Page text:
Controversial plans to build a supermarket in a North Yorkshire market town are set to go ahead after the Government rejected campaigners’ calls for a public inquiry.
Ryedale District Council approved the Wentworth Street car park scheme in March, and Local Government Secretary Eric Pickles yesterday confirmed the application would not be called in.
Explaining his reasoning, he said: “The power to call in a case will only be used very selectively, and planning decisions should be made at the local level wherever possible.”
He said he had “carefully considered the impact of the proposals, and the key policy issues of building a strong and competitive economy, ensuring the vitality of town centre and promoting sustainable transport”.
However, he concluded “the proposals do not involve a conflict with national policies on important matters, have significant effects beyond their immediate locality, give rise to substantial regional or national controversy, or raise significant architectural and urban design issues”.
The news is a bitter blow to campaigners, including broadcaster and Malton resident Selina Scott, who believe building a large supermarket will sound the death knell for the town’s independent retailers.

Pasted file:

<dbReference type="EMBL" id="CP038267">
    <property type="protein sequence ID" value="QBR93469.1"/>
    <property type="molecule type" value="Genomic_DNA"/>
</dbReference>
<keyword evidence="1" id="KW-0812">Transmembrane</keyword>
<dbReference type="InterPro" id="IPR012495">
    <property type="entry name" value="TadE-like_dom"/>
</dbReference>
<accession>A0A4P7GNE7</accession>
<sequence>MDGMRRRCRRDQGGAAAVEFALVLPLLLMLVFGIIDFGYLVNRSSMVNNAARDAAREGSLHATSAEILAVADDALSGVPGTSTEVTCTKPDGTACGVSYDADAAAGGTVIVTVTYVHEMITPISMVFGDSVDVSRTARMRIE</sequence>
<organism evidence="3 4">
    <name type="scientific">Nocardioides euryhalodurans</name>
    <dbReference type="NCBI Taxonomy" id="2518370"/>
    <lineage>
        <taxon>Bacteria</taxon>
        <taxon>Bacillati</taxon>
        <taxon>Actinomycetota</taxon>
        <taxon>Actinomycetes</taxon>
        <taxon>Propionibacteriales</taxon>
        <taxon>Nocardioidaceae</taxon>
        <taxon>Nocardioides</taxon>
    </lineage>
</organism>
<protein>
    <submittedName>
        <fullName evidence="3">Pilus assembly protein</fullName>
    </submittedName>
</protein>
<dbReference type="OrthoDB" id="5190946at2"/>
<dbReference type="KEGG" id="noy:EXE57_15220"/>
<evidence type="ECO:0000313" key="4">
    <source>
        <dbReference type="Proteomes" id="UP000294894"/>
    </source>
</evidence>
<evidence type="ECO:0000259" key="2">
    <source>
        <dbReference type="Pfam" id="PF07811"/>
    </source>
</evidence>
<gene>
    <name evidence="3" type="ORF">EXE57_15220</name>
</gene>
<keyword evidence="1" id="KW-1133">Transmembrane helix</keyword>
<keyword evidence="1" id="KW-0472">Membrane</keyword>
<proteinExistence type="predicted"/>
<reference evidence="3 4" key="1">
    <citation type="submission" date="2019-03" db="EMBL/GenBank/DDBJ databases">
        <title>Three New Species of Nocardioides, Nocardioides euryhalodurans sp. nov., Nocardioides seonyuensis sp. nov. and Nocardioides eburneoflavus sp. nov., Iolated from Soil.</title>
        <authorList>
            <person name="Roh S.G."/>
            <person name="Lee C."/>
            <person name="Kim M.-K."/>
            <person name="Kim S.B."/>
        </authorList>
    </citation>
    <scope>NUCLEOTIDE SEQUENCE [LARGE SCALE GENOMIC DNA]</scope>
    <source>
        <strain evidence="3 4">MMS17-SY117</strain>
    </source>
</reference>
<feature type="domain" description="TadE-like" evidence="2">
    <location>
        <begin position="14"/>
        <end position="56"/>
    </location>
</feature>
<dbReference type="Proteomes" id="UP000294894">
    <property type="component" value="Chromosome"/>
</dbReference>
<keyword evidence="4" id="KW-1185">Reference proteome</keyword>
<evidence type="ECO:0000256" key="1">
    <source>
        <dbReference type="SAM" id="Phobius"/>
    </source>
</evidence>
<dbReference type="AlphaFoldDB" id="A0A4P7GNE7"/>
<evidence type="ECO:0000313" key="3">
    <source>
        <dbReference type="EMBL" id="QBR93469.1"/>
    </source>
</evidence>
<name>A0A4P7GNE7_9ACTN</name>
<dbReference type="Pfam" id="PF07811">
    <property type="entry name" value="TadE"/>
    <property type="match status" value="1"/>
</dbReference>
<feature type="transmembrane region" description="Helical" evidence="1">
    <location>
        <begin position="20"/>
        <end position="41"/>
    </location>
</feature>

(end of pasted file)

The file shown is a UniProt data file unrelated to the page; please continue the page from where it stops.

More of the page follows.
A separate public inquiry may still be held into a rejected application for a smaller food store by the Fitzwilliam Estate, which has owned much of Malton’s centre for the past 300 years.
The estate lodged an appeal with the Planning Inspectorate after the council opposed its plans to redevelop the town’s livestock market in the same meeting it approved the Wentworth Street scheme.
Leeds-based developer GMI Holbeck claims its multi-million pound supermarket project will help to attract other major retailers as well as creating jobs.
It has not yet been revealed which supermarket chains have expressed an interest in the site.
John Raper, chairman of the council’s planning committee, said: “Following a detailed assessment by the Secretary of State, this announcement justifies the decision and approach taken by Ryedale District Council as the local planning authority.”